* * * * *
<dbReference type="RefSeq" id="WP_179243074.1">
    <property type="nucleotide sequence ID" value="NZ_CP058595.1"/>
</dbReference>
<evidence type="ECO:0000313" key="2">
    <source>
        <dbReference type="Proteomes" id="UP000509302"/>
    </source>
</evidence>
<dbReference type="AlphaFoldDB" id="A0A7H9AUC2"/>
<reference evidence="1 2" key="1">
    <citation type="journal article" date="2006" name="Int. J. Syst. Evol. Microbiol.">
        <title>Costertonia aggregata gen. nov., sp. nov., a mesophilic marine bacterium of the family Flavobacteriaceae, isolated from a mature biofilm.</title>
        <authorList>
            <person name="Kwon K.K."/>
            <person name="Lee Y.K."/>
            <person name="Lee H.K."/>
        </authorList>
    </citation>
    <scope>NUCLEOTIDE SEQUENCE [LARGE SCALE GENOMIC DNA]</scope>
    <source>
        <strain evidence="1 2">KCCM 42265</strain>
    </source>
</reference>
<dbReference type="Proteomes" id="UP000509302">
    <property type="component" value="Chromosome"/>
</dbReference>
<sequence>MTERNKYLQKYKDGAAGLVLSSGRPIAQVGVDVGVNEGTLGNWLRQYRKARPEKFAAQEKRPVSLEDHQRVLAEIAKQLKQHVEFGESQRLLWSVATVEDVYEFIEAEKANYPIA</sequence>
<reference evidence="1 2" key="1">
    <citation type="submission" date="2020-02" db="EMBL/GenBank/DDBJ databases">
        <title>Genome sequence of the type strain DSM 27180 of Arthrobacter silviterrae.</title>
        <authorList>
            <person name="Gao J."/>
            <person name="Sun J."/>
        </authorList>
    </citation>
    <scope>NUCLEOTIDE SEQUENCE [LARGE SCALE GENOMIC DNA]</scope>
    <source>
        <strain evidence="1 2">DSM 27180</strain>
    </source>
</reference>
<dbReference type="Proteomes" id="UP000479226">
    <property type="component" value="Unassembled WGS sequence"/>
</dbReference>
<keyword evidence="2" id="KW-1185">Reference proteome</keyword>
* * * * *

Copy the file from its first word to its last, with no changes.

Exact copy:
<dbReference type="RefSeq" id="WP_179243074.1">
    <property type="nucleotide sequence ID" value="NZ_CP058595.1"/>
</dbReference>
<evidence type="ECO:0000313" key="2">
    <source>
        <dbReference type="Proteomes" id="UP000509302"/>
    </source>
</evidence>
<dbReference type="AlphaFoldDB" id="A0A7H9AUC2"/>
<reference evidence="1 2" key="1">
    <citation type="journal article" date="2006" name="Int. J. Syst. Evol. Microbiol.">
        <title>Costertonia aggregata gen. nov., sp. nov., a mesophilic marine bacterium of the family Flavobacteriaceae, isolated from a mature biofilm.</title>
        <authorList>
            <person name="Kwon K.K."/>
            <person name="Lee Y.K."/>
            <person name="Lee H.K."/>
        </authorList>
    </citation>
    <scope>NUCLEOTIDE SEQUENCE [LARGE SCALE GENOMIC DNA]</scope>
    <source>
        <strain evidence="1 2">KCCM 42265</strain>
    </source>
</reference>
<dbReference type="Proteomes" id="UP000509302">
    <property type="component" value="Chromosome"/>
</dbReference>
<sequence>MTERNKYLQKYKDGAAGLVLSSGRPIAQVGVDVGVNEGTLGNWLRQYRKARPEKFAAQEKRPVSLEDHQRVLAEIAKQLKQHVEFGESQRLLWSVATVEDVYEFIEAEKANYPIA</sequence>
<reference evidence="1 2" key="1">
    <citation type="submission" date="2020-02" db="EMBL/GenBank/DDBJ databases">
        <title>Genome sequence of the type strain DSM 27180 of Arthrobacter silviterrae.</title>
        <authorList>
            <person name="Gao J."/>
            <person name="Sun J."/>
        </authorList>
    </citation>
    <scope>NUCLEOTIDE SEQUENCE [LARGE SCALE GENOMIC DNA]</scope>
    <source>
        <strain evidence="1 2">DSM 27180</strain>
    </source>
</reference>
<dbReference type="Proteomes" id="UP000479226">
    <property type="component" value="Unassembled WGS sequence"/>
</dbReference>
<keyword evidence="2" id="KW-1185">Reference proteome</keyword>